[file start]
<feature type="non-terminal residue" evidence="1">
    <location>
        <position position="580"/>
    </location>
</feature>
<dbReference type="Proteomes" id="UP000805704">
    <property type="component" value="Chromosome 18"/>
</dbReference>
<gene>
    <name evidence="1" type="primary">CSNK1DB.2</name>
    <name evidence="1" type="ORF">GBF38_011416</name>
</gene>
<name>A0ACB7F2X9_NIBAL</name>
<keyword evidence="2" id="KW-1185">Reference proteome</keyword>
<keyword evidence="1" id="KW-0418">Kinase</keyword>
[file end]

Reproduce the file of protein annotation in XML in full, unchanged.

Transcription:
<feature type="non-terminal residue" evidence="1">
    <location>
        <position position="580"/>
    </location>
</feature>
<dbReference type="Proteomes" id="UP000805704">
    <property type="component" value="Chromosome 18"/>
</dbReference>
<gene>
    <name evidence="1" type="primary">CSNK1DB.2</name>
    <name evidence="1" type="ORF">GBF38_011416</name>
</gene>
<name>A0ACB7F2X9_NIBAL</name>
<keyword evidence="2" id="KW-1185">Reference proteome</keyword>
<keyword evidence="1" id="KW-0418">Kinase</keyword>